Apple used to be about creation. Its most recognizable symbol, the Apple with a bite of it, conjures up stories of innovation, tales of great knowledge and passion for producing content for the world to share. Apple’s were the tools the more talented of us used to create a new kind of art and a new way of interacting with machines. The products were made by and for elitists who were never really exclusive, just misunderstood.
Even Apple’s flagship products were geared toward the high-achieving, content creator. Beautiful tower computers promised nearly immeasurable power, as the PowerPC line never really advertised itself as the fastest, only the best. Even their laptops promised professional power in mobile form. Most Mac users thought that Apple was a high-end-hardware only kind of company and bought in completely. The more average content consumer still though of Apple as out of reach, except for audiophiles.
But then the winds changed. The massive success of the cross-platform iPod – the first versions were either Apple or PC formatted, never universal – must have shown Apple’s leaders, okay Steve Jobs, that their existing market was no longer enough for them. The Apple faithful, those who had stuck with the company either through Jobs’s absence or at least since his return, while extremely loyal and predictable, weren’t numerous enough. Although they were the new blue collar class, each one a content creator but seemingly always part of a team, they were a smaller market than the content consumer. More was necessary to satiate a seemingly new goal of Apple to rule the world, not just the Mac.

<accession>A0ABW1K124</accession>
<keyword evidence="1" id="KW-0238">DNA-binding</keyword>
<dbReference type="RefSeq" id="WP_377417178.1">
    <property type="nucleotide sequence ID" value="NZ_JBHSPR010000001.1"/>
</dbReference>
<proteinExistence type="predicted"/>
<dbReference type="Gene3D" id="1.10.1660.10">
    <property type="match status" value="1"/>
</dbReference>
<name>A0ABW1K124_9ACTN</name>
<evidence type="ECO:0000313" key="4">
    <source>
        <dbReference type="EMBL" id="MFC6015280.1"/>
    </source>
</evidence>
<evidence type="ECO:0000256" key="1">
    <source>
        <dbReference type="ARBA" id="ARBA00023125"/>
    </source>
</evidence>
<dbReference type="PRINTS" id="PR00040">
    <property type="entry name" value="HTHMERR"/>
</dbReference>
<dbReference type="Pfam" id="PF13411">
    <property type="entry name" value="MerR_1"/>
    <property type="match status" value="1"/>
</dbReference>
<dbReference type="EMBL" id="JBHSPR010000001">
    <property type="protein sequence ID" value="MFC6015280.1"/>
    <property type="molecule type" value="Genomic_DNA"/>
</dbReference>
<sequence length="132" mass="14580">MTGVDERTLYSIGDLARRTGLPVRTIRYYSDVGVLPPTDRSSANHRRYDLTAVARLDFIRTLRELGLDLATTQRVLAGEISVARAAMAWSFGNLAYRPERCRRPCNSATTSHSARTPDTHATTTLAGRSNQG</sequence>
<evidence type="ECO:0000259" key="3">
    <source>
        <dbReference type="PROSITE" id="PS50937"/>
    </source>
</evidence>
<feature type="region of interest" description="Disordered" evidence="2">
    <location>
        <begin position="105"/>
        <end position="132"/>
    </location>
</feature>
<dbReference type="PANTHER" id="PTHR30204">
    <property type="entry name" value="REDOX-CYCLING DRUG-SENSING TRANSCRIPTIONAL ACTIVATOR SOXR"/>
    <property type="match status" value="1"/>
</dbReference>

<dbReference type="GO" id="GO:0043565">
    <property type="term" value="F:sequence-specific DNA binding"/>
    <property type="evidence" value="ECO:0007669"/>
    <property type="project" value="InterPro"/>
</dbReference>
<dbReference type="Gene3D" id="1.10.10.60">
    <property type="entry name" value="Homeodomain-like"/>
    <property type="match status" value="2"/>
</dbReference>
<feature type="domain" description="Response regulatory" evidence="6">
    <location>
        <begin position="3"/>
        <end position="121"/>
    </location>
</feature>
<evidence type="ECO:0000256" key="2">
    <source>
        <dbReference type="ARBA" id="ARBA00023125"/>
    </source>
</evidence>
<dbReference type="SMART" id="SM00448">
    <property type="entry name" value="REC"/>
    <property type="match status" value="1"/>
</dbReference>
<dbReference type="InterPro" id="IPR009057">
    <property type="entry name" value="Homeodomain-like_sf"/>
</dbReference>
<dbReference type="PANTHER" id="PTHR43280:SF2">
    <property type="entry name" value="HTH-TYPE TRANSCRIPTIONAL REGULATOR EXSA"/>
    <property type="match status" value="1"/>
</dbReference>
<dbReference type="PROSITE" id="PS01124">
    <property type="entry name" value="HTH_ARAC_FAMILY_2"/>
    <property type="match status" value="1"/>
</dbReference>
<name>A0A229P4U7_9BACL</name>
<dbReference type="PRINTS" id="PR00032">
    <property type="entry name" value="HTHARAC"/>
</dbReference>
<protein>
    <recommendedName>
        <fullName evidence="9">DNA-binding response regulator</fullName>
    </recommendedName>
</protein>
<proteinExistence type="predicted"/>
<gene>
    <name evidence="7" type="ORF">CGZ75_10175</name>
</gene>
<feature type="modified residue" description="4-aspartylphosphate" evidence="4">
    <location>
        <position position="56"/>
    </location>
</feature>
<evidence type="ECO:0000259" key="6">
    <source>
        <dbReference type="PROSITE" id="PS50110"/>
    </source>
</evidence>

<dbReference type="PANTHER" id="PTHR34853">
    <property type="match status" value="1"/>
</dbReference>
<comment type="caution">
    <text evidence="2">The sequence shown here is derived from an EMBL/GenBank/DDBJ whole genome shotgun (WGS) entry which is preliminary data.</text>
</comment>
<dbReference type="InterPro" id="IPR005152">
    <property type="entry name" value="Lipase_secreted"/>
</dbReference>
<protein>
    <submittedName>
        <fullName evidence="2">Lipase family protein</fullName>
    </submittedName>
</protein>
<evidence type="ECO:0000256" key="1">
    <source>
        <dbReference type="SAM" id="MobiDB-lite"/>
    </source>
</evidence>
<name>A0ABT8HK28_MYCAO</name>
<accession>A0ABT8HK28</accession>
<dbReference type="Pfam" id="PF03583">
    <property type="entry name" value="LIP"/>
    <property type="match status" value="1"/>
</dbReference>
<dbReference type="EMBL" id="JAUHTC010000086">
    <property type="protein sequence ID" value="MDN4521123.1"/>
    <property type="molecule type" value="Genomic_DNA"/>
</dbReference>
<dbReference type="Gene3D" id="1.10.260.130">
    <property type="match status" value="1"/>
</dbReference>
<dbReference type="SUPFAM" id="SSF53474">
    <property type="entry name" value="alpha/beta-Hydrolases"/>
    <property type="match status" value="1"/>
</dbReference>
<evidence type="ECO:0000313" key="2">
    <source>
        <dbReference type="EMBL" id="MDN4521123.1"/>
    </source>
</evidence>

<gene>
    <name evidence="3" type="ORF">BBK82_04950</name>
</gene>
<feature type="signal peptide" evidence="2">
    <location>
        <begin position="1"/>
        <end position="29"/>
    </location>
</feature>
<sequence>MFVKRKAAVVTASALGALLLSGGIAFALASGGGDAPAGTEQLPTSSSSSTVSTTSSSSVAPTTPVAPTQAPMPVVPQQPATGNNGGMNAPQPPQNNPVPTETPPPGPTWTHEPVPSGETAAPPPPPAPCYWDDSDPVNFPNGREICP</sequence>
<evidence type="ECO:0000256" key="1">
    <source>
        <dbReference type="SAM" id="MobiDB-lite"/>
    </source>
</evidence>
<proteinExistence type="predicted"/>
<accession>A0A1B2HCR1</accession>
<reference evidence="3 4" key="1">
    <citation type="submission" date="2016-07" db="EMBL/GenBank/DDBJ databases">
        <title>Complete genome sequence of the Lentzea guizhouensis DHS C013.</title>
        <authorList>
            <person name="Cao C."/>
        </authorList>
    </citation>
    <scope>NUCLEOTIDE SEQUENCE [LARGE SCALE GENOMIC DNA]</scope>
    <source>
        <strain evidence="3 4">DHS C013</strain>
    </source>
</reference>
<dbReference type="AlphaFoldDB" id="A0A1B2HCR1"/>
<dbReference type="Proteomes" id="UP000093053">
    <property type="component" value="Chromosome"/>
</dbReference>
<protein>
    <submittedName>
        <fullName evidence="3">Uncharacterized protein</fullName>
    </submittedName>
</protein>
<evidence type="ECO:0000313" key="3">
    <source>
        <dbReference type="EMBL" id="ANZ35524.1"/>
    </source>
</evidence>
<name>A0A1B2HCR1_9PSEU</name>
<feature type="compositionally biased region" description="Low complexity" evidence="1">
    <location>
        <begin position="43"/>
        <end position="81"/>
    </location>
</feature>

This wasn’t a sudden decision. The earliest version of OS X, based heavily on UNIX and NeXT, was built universally. Jobs and Apple had already hedged their bet just a bit, but no one outside knew that yet. Apple’s decision to jettison the PowerPC platform was certainly met with opposition, but Intel’s chip line proved up to the task. This race for processor speed was soon won, but then came the size wars. Now even laptops had dual-core chips, and top Power Macs had 12-core systems.
Yet these same computers don’t support the TRIM command for state-of-the-art flash drives. They don’t yet support USB 3.0, we’re still only at FireWire 800 and the graphics cards, while powerful, always seem a step or two below what most PCs have options for. It’s not much of a disadvantage, but it’s a slight one. Even as many claims say that the best computer for Windows XP is a MacBook Pro, I can’t help but think a Mac should be leaps ahead.
Perhaps we Mac elitists have just lost our minds or woven our entire identity into what we create. Maybe this obsession with chip speed and size has affected the way we view our Macs, and we forget that Apple is more than Mac. Now instead of never looking at the top hardware because nothing would work with our PowerPC systems anyway, maybe now we are directly comparing our machines to PC setups.
I refuse to believe that. I think we Mac users are right. I think we are correct in feeling slighted. I wish that Apple would bring the Mac back to the forefront of their business so the faithful can once again experience why we still refuse to consider anything else.